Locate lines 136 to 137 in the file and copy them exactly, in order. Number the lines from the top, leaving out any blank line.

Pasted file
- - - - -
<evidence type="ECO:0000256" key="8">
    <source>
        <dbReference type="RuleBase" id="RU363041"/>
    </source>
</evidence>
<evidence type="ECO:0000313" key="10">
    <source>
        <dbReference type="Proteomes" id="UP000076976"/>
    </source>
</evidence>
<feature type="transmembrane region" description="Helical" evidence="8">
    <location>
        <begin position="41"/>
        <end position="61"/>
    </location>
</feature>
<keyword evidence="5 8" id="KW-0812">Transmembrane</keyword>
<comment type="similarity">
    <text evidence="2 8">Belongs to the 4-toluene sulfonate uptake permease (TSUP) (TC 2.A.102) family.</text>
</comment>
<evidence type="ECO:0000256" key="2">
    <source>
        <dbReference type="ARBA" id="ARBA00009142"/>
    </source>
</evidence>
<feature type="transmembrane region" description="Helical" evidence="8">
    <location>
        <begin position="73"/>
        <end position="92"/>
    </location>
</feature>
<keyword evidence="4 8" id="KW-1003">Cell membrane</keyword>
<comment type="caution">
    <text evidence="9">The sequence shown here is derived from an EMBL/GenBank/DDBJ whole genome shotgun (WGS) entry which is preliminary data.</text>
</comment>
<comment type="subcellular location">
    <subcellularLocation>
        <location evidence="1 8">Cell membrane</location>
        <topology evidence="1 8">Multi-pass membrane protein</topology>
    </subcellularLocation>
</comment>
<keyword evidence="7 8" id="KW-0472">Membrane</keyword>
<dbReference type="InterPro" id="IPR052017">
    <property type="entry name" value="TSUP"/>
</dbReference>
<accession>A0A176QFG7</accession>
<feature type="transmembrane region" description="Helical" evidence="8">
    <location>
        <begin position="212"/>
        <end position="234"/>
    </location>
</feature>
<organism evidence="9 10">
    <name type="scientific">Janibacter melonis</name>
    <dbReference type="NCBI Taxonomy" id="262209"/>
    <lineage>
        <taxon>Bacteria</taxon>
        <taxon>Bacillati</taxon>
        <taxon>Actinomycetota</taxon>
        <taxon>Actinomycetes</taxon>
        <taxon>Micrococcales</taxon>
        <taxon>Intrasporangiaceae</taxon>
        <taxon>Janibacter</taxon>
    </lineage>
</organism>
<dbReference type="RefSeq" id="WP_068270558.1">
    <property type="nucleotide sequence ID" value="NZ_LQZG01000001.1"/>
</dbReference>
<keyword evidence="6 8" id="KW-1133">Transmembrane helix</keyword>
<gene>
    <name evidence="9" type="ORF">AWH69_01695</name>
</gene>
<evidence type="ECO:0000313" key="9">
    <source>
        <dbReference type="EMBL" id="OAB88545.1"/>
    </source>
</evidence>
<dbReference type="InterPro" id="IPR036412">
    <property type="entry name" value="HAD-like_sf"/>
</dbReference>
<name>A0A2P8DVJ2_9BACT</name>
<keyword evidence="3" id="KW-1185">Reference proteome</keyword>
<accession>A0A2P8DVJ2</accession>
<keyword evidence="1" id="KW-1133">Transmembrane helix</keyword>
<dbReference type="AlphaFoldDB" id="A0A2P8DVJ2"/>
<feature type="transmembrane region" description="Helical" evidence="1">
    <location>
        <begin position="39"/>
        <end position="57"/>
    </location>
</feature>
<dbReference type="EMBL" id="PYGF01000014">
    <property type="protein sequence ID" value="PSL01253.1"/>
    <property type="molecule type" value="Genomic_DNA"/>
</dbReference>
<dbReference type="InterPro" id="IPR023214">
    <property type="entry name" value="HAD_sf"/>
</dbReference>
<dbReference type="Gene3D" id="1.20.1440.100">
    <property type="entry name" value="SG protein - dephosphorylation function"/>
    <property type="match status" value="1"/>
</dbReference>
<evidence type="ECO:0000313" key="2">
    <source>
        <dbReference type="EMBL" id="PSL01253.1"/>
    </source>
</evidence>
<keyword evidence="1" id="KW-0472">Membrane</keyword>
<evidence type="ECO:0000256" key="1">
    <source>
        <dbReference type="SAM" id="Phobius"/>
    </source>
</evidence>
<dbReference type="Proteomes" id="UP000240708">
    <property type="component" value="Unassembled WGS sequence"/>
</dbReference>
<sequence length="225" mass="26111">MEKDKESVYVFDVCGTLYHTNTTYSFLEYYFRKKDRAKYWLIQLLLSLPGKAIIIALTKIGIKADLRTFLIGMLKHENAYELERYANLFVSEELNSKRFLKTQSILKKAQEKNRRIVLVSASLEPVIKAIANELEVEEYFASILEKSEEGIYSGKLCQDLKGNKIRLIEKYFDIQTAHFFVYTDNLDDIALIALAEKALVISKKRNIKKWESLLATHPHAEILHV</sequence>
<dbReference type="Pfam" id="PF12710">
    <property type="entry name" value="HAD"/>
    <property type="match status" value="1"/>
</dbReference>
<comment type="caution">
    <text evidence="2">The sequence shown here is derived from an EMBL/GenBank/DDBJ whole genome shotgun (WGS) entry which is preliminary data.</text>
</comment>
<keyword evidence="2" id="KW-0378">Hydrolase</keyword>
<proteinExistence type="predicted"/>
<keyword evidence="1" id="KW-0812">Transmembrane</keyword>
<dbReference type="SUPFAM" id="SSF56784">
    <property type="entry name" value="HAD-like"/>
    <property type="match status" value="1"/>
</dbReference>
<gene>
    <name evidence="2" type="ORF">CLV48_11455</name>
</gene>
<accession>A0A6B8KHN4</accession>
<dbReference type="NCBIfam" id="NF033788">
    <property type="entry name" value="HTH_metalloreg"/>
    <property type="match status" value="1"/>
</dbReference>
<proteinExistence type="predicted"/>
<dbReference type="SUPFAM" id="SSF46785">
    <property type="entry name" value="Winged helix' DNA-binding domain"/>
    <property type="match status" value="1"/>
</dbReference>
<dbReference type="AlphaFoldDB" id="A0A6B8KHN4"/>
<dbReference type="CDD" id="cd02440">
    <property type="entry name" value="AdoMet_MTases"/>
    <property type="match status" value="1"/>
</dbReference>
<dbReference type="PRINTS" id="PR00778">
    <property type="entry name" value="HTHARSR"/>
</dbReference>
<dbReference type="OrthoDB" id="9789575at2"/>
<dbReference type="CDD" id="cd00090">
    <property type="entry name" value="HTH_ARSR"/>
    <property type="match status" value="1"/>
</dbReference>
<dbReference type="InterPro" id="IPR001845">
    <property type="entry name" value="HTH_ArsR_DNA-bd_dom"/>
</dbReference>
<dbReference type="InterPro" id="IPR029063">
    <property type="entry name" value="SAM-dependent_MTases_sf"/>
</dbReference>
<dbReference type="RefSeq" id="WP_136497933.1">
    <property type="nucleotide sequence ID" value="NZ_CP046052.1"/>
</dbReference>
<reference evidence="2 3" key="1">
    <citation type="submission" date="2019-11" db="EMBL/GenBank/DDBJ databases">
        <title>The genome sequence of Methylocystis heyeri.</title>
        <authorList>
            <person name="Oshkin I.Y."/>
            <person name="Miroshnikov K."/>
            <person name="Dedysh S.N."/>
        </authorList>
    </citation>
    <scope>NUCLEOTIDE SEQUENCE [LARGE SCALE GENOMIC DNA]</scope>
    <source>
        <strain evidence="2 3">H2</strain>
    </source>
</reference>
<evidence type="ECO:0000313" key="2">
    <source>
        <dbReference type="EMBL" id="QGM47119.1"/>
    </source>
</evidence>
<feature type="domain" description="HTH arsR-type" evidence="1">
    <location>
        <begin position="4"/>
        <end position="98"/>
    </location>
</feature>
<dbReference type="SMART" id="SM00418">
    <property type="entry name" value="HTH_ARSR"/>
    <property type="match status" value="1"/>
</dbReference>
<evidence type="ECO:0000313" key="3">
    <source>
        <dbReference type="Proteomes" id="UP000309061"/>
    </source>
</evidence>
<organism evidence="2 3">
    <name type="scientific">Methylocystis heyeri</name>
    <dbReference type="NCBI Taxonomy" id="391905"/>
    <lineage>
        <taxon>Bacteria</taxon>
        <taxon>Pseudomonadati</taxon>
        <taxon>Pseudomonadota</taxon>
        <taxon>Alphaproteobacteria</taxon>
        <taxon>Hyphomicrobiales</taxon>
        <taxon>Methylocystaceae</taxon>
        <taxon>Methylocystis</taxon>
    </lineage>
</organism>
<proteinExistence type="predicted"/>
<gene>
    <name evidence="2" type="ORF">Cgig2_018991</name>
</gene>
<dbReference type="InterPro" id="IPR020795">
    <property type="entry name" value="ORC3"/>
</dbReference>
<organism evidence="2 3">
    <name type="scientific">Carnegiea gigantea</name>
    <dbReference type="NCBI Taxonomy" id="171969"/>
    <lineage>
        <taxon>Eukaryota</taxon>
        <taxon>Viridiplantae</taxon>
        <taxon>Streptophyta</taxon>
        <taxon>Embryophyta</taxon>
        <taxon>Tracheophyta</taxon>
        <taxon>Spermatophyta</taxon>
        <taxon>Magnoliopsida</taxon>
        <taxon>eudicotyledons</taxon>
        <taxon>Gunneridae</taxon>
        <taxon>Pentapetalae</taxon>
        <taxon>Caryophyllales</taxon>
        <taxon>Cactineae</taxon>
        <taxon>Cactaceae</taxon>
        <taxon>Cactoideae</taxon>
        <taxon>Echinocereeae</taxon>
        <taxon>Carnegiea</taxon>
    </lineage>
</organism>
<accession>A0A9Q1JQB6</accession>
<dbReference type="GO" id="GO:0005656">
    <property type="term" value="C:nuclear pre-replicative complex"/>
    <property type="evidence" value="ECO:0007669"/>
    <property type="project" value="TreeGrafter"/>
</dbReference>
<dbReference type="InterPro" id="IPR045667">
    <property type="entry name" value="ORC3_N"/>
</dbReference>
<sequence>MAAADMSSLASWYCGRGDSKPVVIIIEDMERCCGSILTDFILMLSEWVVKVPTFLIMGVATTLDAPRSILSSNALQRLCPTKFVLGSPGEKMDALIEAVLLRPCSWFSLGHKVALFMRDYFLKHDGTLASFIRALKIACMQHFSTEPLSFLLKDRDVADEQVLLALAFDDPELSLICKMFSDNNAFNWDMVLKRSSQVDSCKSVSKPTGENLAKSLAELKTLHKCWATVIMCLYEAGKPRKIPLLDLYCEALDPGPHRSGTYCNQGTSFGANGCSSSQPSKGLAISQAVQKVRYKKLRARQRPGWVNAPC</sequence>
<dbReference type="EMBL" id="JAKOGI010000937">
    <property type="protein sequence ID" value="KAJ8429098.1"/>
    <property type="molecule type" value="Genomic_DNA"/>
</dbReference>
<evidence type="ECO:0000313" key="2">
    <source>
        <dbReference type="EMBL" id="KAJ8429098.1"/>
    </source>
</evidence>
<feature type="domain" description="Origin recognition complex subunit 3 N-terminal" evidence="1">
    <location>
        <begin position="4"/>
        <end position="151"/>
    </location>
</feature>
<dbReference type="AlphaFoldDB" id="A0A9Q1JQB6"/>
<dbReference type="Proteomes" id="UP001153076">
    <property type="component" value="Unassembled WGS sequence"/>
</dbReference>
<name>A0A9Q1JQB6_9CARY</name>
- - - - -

<dbReference type="NCBIfam" id="NF033788">
    <property type="entry name" value="HTH_metalloreg"/>